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Has the Railroads’ ‘Get Up and Go’ Spirit ‘Got Up and Gone’?

Written by David Peter Alan, Contributing Editor
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My take on the STB Gulf Coast hearings, so far: There seems to be little question that the ongoing campaign to bring Amtrak trains to the Gulf Coast between New Orleans and Mobile is among Railway Age’s biggest stories of the past two-plus years, second-only to coverage of the Canadian Pacific-Kansas City Southern merger.

The count of Gulf Coast stories and commentaries so far seems to be riding a clear signal toward the twenty-mark. TwoRailway Age staff editors and three contributors have been covering it, and I think this is my ninth piece about it. I’ve lost count. William C. Vantuono, Editor-in-Chief, told me that he hoped I could stay awake through all of this. I have so far, but it hasn’t been easy, and there will be lots more to come. That also means lots more to report to you. 

While it’s often dull, it is also fascinating in an unusual way. As a lawyer, I am interested in how the case is being presented, since it is a case of first impression. As a reporter on the passenger beat, I have never had occasion to cover a “Surf Board” hearing before. I’m impressed so far, especially with Chair Martin Oberman. He is keeping the hearing going and standing his ground when necessary. He asks probing questions, good for eliciting the information that he and his colleagues need. The other Board members have asked good questions and made thought-provoking comments.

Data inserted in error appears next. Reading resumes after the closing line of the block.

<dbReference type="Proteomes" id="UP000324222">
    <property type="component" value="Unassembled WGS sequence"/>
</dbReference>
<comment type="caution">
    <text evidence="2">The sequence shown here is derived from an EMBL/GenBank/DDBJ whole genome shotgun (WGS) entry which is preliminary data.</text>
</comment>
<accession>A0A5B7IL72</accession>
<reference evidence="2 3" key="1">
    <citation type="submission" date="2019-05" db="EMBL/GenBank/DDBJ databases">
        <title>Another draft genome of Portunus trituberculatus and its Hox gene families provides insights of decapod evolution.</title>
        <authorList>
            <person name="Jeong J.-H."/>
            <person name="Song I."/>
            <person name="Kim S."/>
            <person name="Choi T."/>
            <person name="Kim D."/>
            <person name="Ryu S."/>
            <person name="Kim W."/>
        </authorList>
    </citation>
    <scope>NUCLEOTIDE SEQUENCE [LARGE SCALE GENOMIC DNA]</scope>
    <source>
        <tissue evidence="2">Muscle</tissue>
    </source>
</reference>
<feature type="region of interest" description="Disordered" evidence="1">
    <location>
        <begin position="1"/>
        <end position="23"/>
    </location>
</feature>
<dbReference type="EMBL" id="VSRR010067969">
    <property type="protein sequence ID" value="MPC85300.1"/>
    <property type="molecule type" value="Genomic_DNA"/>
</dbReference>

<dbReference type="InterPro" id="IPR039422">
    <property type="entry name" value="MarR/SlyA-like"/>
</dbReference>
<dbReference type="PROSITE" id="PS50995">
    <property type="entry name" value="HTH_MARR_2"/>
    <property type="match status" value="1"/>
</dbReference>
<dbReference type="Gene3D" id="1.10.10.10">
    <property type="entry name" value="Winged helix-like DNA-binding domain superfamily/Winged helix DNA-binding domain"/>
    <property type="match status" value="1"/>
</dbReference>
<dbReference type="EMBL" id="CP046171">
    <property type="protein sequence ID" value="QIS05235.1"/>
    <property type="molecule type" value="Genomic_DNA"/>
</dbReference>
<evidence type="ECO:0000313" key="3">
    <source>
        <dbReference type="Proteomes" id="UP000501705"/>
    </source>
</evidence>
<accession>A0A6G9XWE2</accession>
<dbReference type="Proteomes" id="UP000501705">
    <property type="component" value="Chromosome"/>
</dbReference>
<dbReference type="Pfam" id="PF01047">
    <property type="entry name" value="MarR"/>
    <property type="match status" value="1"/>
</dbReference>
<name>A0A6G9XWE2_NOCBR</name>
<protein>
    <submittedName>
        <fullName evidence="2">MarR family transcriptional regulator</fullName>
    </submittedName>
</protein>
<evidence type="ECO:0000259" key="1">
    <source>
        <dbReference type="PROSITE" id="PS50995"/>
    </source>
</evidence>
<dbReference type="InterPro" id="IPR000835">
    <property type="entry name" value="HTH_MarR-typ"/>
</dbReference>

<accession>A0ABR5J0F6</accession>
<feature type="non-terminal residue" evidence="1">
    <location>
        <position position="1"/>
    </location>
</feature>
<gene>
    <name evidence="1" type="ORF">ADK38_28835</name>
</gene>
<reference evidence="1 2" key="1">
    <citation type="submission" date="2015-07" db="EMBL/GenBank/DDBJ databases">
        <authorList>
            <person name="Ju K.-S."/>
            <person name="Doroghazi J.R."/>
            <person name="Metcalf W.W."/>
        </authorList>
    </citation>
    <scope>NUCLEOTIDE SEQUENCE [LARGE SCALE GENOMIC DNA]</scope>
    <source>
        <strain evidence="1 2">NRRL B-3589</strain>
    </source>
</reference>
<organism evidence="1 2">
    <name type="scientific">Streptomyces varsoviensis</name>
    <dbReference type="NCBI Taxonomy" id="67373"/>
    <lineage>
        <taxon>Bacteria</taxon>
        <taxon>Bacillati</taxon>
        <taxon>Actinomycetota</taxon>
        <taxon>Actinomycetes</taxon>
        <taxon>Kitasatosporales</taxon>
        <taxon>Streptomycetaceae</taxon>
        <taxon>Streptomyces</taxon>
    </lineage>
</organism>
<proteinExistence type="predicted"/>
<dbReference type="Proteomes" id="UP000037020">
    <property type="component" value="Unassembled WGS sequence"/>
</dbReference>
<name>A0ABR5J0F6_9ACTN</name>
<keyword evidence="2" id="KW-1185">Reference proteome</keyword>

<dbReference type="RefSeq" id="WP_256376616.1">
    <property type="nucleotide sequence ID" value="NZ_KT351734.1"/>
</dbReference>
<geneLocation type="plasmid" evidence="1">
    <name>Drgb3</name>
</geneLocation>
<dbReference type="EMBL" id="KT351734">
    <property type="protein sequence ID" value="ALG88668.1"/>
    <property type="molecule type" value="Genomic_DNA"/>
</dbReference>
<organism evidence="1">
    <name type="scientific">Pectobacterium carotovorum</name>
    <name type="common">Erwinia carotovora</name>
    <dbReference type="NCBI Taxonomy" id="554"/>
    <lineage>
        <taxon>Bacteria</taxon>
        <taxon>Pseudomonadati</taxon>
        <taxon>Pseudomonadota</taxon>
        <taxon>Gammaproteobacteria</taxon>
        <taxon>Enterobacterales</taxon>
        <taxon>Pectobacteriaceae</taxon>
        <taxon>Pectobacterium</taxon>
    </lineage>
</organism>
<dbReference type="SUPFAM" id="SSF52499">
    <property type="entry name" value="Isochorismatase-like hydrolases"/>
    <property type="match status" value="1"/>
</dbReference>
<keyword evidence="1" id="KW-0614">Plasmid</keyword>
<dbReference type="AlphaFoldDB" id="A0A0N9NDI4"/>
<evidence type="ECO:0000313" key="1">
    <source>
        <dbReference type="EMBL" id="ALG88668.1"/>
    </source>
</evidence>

All of us who are rendering our opinions come from different backgrounds regarding the railroads. While my professional background is legal, my interest in rail comes from extensive riding, on Amtrak and elsewhere. I rode the Gulf Coast line at issue before Hurricane Katrina killed the plodding, tri-weekly Gulf Coast segment of the Sunset Limited in 2005. Amtrak has officially listed it as “suspended” since then, but I can’t imagine it coming back. CSX doesn’t want it, and Amtrak won’t force the issue. 

If we aren’t getting a passenger train from the Crescent City all the way to Jacksonville and beyond, at least the current plan makes sense. It allows riders from New Orleans to visit Mobile or any of four places in Mississippi. It also allows folks from those places to visit the Crescent City or go somewhere else from there.